Although a university official said it’s not likely many IU students will die of COVID-19, any who do may be eligible to receive their degree if they’ve completed enough of it.
The university’s policy on posthumous degrees, which has been in place for decades, requires that 85% of credit hours and most of the student’s major requirements are completed. Since January 2015, IU has awarded 29 degrees posthumously across all campuses, nine of which were awarded at IU-B, said university registrar Jeff Johnston. Usually, a faculty member who knew the student begins the process, and the Dean’s Office and the Office of the Registrar approve the degree.
“Yes, it’s sad to think about, but it’s also an opportunity to celebrate a student’s accomplishments,” Johnston said.
There are no plans to revise the policy in light of the pandemic, he said. He doesn’t think a student’s cause of death should be a factor in the decision to receive a posthumous degree.
Johnston said he believes the policy is fair, and the standards help maintain the prestige of a degree from IU.
Dr. Aaron Carroll, IU’s director of surveillance and mitigation for COVID-19, said he doesn’t have an estimate for how many IU students could die from the virus. He said it’s unlikely that many students will die from COVID-19, considering the low mortality rate for college-aged people and the university’s safety measures.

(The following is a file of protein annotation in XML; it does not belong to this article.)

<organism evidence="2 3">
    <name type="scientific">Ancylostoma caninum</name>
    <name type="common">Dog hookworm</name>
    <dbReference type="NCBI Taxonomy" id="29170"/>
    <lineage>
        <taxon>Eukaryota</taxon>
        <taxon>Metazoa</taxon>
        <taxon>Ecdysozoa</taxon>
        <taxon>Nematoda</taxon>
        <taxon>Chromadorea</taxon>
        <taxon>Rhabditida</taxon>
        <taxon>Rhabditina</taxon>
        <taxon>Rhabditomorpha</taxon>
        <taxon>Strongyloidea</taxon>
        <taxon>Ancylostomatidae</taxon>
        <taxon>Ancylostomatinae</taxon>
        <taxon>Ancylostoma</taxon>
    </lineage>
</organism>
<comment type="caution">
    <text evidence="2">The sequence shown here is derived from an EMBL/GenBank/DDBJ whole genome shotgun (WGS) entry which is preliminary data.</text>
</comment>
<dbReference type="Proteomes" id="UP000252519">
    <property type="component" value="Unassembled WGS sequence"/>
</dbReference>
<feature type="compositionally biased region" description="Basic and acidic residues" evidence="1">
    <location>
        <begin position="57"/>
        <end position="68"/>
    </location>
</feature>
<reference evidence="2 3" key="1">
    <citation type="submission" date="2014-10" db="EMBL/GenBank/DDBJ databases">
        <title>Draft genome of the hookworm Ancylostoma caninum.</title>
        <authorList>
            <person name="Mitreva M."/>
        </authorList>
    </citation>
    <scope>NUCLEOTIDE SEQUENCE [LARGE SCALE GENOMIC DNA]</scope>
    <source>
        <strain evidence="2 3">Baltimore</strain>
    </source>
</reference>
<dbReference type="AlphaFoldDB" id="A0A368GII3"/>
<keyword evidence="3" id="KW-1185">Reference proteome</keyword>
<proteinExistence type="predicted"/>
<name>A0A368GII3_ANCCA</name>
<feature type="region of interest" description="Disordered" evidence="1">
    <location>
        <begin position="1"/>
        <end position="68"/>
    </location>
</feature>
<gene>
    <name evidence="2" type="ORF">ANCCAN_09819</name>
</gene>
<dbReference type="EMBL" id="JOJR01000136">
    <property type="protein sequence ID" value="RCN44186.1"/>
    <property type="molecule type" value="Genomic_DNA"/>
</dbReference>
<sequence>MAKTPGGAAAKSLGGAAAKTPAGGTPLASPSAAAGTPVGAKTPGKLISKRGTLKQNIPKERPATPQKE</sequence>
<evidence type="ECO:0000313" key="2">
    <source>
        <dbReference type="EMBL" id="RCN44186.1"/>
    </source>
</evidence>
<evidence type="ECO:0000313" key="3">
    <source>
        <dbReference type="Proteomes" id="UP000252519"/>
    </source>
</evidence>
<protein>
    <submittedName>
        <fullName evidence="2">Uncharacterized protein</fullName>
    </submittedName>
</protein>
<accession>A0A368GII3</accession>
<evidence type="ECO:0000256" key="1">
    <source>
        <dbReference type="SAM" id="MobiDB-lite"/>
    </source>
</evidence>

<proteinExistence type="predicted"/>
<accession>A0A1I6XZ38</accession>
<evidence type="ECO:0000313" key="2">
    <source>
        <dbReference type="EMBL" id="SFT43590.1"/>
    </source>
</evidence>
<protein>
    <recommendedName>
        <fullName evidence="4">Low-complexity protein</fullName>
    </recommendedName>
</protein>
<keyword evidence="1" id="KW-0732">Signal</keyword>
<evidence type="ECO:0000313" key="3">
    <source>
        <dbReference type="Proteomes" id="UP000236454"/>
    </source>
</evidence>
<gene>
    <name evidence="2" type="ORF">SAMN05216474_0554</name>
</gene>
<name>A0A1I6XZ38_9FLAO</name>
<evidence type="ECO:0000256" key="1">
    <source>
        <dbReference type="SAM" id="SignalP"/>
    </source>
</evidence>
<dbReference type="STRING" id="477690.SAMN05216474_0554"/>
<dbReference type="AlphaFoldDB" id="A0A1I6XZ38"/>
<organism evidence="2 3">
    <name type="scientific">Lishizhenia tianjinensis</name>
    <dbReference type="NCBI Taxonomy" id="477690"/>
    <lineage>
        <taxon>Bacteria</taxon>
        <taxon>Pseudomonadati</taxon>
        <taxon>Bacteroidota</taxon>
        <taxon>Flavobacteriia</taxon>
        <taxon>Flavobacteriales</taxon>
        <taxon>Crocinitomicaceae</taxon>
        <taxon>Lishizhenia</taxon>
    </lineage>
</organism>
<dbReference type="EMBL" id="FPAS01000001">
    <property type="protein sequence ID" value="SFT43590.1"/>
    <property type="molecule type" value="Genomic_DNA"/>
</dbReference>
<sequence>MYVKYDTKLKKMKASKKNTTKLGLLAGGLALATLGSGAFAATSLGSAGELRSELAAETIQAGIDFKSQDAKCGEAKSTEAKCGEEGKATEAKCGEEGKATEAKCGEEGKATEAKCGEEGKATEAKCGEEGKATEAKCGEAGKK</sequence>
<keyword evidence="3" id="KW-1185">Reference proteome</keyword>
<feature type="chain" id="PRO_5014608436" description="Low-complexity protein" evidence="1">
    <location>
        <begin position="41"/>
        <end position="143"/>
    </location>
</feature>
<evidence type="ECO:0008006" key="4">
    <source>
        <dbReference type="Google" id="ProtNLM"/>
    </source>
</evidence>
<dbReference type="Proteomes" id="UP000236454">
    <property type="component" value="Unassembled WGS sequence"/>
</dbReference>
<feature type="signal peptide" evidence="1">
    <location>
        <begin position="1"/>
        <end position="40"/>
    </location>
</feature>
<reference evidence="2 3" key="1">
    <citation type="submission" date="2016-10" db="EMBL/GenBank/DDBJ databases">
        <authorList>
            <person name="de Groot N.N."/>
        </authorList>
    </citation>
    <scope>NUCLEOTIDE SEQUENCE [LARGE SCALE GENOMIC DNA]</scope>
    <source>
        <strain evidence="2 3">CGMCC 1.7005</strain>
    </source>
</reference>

“The only real tool we have at this point is trying to prevent transmission,” Carroll said.
IU has some measures to prevent transmission and thus student death in place, he said. They include getting symptomatic people access to health care and a diagnostic test, contact tracing, setting aside facilities for people to quarantine or isolate, doing mitigation testing, cutting down on the number of in-person classes, requiring masks and setting up on-campus labs for testing.
Carroll said the low mortality rate shouldn’t keep people from taking the coronavirus seriously. Many longterm effects have been documented, ranging in severity from the loss of smell or taste to heart problems or lung transplants.
“Only focusing on death misses a lot of the morbidity that can come from this,” Carroll said.